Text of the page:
Moreover, transplant programs have developed processes to allow donation from those with infectious diseases. Since 2013, federal law has allowed the transplant of organs from HIV-positive donors to HIV-positive recipients. And with the recent advent of new cures for hepatitis C, hospitals have begun transplanting infected organs into recipients and then treating them for the disease. In Massachusetts, more than one-fifth of donors fall into this category of “increased risk,” among the highest share of any state. Fishman credits this to improved tools for screening potential donor organs for disease and clinicians’ growing comfort managing any infection that emerges in the recipient.
This is not to say that the pervasive stigma that characterizes so much of America’s response to substance misuse does not reach into conversations between transplant clinicians and their patients. “Some refuse due to the stigma,” Fishman allows, “but when posed with lifesaving transplants in very sick people, that refusal rate for a quality organ is low.”
When Tolba was in the hospital waiting for a liver and finally matched with one, the donor had hepatitis C. Tolba’s doctors explained to him that receiving a transplant from that individual would likely infect him with the disease, but he could then undergo treatment for it. He accepted; at the time, he was so frail from liver failure that this was safer than declining the organ and running the risk that he would not match with another before it was too late. In the end, after a successful transplant and a three-month course of therapy for hepatitis C, he had a healthy donor liver and was infection-free.
Changes in medical practice have affected who we seek out to be donors
As transplant programs have become more willing to match patients with donors who are at elevated risk of carrying viral diseases, organ procurement organizations like New England Donor Services have been energized to pursue such donors. This falls to staff like Daniel Miller-Dempsey, a family services coordinator who deploys to hospitals to meet with the kin of potential donors. Traveling by car, he covers facilities all the way from Greenwich, Connecticut, to Bangor, Maine.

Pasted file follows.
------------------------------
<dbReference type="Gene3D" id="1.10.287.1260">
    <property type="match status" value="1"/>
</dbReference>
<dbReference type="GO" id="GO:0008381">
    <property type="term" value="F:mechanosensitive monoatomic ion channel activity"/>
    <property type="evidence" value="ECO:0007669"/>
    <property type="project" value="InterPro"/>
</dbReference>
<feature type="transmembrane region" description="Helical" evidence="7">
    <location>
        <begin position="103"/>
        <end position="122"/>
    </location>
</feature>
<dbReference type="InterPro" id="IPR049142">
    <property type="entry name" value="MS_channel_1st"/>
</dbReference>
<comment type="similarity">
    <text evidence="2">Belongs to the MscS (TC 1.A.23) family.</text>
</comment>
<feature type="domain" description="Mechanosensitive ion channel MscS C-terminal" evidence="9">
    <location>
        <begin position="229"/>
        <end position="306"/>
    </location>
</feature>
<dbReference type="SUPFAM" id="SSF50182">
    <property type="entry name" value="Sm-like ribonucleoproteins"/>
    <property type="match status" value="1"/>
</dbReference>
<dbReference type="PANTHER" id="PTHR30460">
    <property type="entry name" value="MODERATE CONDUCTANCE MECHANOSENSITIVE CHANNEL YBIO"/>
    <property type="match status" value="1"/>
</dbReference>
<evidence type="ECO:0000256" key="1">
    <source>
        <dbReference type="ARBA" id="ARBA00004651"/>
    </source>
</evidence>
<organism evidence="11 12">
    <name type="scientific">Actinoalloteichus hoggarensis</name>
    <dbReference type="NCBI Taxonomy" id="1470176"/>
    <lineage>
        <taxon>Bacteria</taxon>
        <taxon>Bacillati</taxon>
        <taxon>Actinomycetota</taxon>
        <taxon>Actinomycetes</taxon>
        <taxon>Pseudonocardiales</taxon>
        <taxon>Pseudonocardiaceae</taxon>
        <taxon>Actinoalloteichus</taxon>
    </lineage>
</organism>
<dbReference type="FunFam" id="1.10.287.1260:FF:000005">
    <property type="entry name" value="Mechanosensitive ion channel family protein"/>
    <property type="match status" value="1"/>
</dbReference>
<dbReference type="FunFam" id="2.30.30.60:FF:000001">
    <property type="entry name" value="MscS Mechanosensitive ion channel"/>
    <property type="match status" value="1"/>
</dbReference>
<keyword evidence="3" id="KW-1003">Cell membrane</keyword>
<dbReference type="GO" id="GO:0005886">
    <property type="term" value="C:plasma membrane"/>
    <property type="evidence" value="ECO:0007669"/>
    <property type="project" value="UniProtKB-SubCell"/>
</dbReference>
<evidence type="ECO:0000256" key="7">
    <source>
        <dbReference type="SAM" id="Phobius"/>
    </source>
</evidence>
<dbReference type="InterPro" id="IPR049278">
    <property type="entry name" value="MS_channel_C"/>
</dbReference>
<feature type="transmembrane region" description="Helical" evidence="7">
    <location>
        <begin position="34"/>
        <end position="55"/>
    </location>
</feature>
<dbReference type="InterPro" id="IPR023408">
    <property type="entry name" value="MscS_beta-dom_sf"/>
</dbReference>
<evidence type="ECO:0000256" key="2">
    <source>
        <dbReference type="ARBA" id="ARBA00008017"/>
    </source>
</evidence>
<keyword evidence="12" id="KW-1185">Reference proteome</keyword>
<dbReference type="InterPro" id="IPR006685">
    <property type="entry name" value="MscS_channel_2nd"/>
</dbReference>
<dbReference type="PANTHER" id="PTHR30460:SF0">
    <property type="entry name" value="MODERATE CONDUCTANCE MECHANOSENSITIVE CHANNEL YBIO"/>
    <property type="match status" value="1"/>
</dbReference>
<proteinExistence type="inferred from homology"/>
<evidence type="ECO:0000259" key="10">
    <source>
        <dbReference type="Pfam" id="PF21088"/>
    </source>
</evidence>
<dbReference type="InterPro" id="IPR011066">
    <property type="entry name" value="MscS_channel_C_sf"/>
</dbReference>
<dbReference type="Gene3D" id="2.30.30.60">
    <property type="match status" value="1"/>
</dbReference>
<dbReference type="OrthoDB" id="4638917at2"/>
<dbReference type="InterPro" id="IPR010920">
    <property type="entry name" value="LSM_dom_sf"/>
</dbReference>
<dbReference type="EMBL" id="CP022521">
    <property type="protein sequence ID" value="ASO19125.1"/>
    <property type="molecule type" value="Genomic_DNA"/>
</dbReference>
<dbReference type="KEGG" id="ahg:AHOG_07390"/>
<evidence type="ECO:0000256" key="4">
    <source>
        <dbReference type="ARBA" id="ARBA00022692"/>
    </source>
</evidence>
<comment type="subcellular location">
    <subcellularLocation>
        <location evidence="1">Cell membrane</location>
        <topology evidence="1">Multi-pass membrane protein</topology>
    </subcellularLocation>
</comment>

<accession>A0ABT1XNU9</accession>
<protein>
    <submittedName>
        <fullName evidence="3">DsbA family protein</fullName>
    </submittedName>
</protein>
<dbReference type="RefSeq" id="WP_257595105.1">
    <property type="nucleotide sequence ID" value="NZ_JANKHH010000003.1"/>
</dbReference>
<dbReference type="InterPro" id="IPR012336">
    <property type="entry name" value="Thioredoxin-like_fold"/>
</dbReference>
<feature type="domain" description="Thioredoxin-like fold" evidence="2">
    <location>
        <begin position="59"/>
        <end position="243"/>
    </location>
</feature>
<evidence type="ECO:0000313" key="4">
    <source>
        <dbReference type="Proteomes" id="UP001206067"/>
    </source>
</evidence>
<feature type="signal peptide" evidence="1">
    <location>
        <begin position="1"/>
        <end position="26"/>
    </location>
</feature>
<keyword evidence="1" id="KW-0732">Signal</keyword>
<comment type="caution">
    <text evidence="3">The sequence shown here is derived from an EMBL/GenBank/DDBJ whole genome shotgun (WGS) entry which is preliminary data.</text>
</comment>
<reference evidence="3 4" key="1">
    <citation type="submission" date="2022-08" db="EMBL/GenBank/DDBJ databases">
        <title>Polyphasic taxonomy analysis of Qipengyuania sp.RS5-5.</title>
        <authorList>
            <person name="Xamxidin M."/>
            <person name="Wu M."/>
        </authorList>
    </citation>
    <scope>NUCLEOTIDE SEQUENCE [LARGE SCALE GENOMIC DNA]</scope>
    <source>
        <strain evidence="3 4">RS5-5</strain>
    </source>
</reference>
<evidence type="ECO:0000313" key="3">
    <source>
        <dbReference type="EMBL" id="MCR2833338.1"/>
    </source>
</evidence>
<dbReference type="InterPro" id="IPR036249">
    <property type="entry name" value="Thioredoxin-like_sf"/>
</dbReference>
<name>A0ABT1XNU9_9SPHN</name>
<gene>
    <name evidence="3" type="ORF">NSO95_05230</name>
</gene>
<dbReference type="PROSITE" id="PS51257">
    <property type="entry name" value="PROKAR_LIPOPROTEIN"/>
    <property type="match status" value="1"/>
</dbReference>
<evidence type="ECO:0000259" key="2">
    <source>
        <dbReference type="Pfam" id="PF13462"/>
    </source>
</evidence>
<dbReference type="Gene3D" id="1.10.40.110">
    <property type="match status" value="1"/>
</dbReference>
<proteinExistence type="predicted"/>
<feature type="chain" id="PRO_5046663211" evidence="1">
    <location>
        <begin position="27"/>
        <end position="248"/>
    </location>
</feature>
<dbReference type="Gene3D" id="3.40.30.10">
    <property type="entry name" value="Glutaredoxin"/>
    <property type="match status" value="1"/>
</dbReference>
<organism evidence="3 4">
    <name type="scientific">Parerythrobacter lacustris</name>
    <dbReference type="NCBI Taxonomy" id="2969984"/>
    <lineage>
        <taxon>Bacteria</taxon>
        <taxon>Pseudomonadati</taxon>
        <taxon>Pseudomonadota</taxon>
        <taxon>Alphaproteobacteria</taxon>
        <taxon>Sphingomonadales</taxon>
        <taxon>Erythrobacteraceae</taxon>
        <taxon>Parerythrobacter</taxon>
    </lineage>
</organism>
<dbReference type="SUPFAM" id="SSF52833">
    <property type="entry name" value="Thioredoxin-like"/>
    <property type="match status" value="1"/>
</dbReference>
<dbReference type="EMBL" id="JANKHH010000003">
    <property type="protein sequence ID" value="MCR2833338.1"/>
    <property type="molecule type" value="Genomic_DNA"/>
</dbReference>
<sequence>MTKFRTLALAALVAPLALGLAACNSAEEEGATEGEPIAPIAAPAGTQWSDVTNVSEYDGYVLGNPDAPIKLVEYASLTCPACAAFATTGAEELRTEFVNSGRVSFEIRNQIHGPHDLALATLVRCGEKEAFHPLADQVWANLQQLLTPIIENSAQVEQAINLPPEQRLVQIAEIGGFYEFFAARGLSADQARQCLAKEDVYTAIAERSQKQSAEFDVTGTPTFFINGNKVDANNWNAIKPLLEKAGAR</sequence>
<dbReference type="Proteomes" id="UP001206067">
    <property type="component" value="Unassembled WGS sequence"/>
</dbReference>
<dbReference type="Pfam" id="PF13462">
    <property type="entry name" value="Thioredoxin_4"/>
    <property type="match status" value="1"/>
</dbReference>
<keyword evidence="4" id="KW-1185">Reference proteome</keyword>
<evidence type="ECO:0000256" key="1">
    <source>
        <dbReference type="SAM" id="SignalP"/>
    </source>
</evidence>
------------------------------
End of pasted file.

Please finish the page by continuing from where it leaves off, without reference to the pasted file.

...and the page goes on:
Despite his relative youth, at 42, Miller-Dempsey has worked at the organization for 18 years. He says he was drawn to it more as a calling than as a job. When he was a teenager, his father fell ill, and both he and his sister ultimately became living organ donors for him. This introduced Miller-Dempsey firsthand to the suffering of patients and the reward of donation.
Now having spent nearly two decades working closely with people bearing witness to the death of a family member, he says there is a universality to the experience. But overdose deaths have a unique poignancy.
“Those people are better off here, having fought their battles with drugs and won, for their families and for their kids,” he says. “It’s heartbreaking to know that so many people are dying from this.”
The way a organ donor dies may not affect the function of the organ — but that history can still be significant to those involved
For organ recipients like Tolba who receive a transplant from a young overdose victim, the tragic provenance can be an uncomfortable burden to bear. But for an overdose victim’s family, the knowledge that in death their loved one saved someone else’s life can provide a modicum of meaning that they sorely need.
The morning David Maleham got the call about the fatal opioid overdose of his 38-year-old son Matt, he says was shocked but not surprised. “It was a call I had dreaded for years.”
The oldest of four, Matt was bright and charming, but in his short life, he faced severe challenges. According to David and his wife, Roxanne, while Matt was still a young child, a family friend sexually abused him, and later he developed bipolar disorder. Dogged by the trauma, he sought relief in opiates and ultimately developed an addiction. He would struggle to get clean for the rest of his life.
Over the phone that morning, David learned that Matt had overdosed in a parking lot the night prior. He had been unconscious nearly an hour before he was taken to a hospital.
When David and Roxanne arrived at his side, he was on a ventilator but his brain activity had ceased. They said their goodbyes and then asked to donate his organs. It turned out to have been Matt’s wish, too: The hospital staff showed them his driver’s license, which indicated he had registered as an organ donor.
Several months later, the Malehams got a letter from the man who received Matt’s liver. He had been in prison when he fell ill, he explained, and he went on to apologize for it, as if the transplant should have gone to a more deserving recipient. Thinking of her son’s own run-ins with the law, Roxanne disagreed. “You’re the one Matt would have chosen, without a doubt.”
As it turned out, the man’s sister had recently died of a drug overdose. The same epidemic that had struck her down now gave him a new lease on life.
David, who retired after a business career to become a pastor in a small church, is not a big believer in coincidences. Knowing the transplant changed someone else’s life eased the pain of his son’s death, at least a little.
“If it weren’t for that, what a waste. What a pointless death. What did that accomplish? The answer would have been nothing.”
Ted Alcorn is a researcher and writer in New York. Find him on Twitter at @tedalcorn.